HarperEdge Publishers, New York1997
        • Street Jr, R.L
        • Gold W.R
        • Manning T.E
        Health promotion and interactive technology: theoretical applications and future directions.
        Lawrence Erlbaum Associates, London1997
        • Rice R.E
        • Katz J.E
        The Internet and health communication.
        Sage, Thousand Oaks CA2001
        • Kreuter M
        • Farrell D
        • Olevitch L
        • Brennan L
        Tailoring health messages: Customizing communication with computer technology.
        Lawrence Erlbaum, Mahweh NJ2000
        • Noell J
        • Glasgow R.E
        Interactive technology applications for behavioral counseling.
        Am J Prev Med. 1999; 17: 269-274
      4. Gustafson DF, Hawkins R, Boberg E, et al. Impact of a patient-centered, computer-based health information/support system. Am J Prev Med 1999;16:9–18

        • Gustafson D.H
        • Robinson T.N
        • Ansley D
        • Adler L
        • Brennan P.F
        Consumers and evaluation of interactive health communication applications. The Science Panel on Interactive Communication and Health.
        Am J Prev Med. 1999; 16: 23-29
        • Gustafson D.H
        • Hawkins R
        • Boberg E
        • et al.
        Impact of a patient-centered, computer-based health information/support system.
        Am J Prev Med. 1999; 16: 1-9
      5. Glasgow RE, Goldstein MG, Ockene J, Pronk NP. Translating what we have learned into practice: Principles and hypotheses for addressing multiple behaviors in primary care. Am J Prev Med 2004;27(suppl 1):88–101

        • Whitlock E.P
        • Orleans C.T
        • Pender N
        • Allan J
        Evaluating primary care behavioral counseling interventions.
        Am J Prev Med. 2002; 22: 267-284
        • Glasgow R.E
        • Davis C.L
        • Funnell M.M
        • Beck A
        Implementing practical interventions to support chronic illness self-management in healthcare settings.
        Jt Comm J Qual Saf. 2003; 29: 563-574
        • Orleans C.T
        • Slade J
        Nicotine addiction: principles and management.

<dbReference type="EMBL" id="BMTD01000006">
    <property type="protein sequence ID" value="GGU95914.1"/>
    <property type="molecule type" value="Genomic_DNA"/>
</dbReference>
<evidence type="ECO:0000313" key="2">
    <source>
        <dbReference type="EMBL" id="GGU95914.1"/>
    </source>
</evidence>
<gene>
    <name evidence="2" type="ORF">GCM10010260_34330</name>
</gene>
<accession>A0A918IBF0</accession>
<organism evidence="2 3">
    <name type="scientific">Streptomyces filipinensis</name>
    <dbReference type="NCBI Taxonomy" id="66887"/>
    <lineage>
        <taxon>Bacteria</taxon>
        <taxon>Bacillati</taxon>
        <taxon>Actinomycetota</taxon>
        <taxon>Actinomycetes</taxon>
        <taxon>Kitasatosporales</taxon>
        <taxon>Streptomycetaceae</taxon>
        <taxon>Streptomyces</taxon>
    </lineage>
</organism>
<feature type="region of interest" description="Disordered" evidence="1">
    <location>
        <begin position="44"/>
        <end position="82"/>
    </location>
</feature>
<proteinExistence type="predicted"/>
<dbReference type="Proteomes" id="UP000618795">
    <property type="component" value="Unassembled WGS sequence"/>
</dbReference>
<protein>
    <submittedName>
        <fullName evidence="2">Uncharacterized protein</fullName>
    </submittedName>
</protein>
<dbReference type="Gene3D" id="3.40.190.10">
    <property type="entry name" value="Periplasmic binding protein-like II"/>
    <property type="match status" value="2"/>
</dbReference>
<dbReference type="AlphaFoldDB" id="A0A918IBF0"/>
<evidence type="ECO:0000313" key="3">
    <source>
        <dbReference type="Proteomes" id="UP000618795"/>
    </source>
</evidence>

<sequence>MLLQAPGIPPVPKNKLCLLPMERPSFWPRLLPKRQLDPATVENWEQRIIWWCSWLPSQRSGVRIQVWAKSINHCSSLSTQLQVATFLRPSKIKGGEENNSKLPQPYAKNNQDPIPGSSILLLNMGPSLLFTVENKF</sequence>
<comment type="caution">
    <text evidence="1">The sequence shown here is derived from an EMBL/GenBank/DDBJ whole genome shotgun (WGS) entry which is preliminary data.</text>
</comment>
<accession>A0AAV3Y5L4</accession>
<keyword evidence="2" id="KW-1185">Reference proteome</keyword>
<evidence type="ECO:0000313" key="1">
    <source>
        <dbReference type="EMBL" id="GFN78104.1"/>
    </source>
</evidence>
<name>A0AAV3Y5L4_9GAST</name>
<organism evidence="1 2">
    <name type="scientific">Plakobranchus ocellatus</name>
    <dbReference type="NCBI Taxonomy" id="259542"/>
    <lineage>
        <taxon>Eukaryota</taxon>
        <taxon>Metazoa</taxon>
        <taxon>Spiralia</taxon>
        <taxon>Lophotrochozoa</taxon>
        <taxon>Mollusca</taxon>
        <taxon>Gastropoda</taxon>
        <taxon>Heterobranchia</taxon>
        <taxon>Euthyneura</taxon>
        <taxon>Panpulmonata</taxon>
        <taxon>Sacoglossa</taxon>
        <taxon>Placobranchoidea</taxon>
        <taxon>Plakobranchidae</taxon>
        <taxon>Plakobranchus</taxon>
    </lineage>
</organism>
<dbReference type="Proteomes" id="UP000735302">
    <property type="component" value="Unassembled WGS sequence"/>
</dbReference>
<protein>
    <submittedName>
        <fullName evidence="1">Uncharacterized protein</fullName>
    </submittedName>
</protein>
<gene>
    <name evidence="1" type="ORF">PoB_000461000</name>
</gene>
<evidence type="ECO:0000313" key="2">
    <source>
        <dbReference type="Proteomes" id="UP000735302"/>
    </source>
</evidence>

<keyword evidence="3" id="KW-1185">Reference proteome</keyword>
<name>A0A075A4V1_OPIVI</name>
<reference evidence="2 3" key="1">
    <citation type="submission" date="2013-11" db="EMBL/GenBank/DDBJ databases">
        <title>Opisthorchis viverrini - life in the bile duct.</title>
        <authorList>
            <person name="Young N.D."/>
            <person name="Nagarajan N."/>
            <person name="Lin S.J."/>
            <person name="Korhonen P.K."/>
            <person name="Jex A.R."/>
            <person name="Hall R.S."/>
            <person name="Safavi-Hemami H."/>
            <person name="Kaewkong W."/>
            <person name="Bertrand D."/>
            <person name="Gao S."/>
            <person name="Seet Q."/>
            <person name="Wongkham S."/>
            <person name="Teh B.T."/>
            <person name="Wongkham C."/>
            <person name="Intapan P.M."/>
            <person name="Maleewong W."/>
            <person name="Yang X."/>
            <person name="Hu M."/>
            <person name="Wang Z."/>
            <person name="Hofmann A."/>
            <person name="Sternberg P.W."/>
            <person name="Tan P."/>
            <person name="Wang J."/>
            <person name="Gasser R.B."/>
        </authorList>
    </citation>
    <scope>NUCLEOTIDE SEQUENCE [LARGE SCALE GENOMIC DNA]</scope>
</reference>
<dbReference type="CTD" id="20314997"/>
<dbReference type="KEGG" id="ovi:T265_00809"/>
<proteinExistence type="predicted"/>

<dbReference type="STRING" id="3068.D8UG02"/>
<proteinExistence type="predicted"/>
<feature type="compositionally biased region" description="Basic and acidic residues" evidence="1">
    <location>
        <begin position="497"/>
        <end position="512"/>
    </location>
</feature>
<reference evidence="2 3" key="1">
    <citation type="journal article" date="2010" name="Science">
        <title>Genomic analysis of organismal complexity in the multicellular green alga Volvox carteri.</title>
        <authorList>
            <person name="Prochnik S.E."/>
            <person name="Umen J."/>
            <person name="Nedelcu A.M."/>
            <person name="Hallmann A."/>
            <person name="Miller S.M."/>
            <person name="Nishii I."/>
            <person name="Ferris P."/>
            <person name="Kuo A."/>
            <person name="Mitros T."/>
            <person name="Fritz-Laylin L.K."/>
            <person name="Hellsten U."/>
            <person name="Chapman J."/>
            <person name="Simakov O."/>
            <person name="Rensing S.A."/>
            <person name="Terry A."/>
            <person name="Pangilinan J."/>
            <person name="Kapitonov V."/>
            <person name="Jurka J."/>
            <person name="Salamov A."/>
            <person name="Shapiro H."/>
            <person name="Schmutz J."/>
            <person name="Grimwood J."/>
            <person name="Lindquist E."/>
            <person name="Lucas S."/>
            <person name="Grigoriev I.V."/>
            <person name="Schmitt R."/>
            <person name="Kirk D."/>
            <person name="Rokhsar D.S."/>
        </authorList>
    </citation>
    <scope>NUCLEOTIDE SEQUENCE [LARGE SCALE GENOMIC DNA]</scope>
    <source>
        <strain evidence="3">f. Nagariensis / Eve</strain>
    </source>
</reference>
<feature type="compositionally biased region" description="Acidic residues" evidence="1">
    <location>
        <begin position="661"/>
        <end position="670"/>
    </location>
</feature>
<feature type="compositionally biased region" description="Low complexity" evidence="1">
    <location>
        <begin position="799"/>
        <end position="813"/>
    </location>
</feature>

Oxford University Press, New York1993
      6. Rhyne R, Bogue R, Kukulka G, Fulmer H. Community-oriented primary care: health care for the 21st century. Washington DC: American Public Health Association, 1998

        • Starfield B
        Primary care: balancing health needs, services, and technology.
        Oxford University Press, Oxford1998
        • Miller W.R
        • Rollnick S
        Motivational interviewing: preparing people to change addictive behavior.
        Guilford Press, New York1991
        • Goldstein M.R
        • DePue J
        Models for provider–patient interaction: applications to health behavior change.
        in: Shumaker S Schron E.B McBee W.L The handbook of health behavior change. Springer, New York1998: 85-113
        • Glasgow R.E
        • McKay H.G
        • Piette J.D
        • Reynolds K.D
        The RE-AIM framework for evaluating interventions.
        Patient Educ Couns. 2001; 44: 119-127
        • Pronk N.P
        • O'Connor P
        Systems approach to population health improvement.
        J Ambulatory Care Manage. 1997; 20: 24-31
      7. Babor TF, Sciamanna CN, Pronk N. Assessing multiple risk behaviors in primary care: screening issues and related concepts. Am J Prev Med 2004;27(suppl 1):42–53

        • Kreuter M.W
        • Strecher V.J
        Do tailored behavior change messages enhance the effectiveness of health risk appraisal? Results from a randomized trial.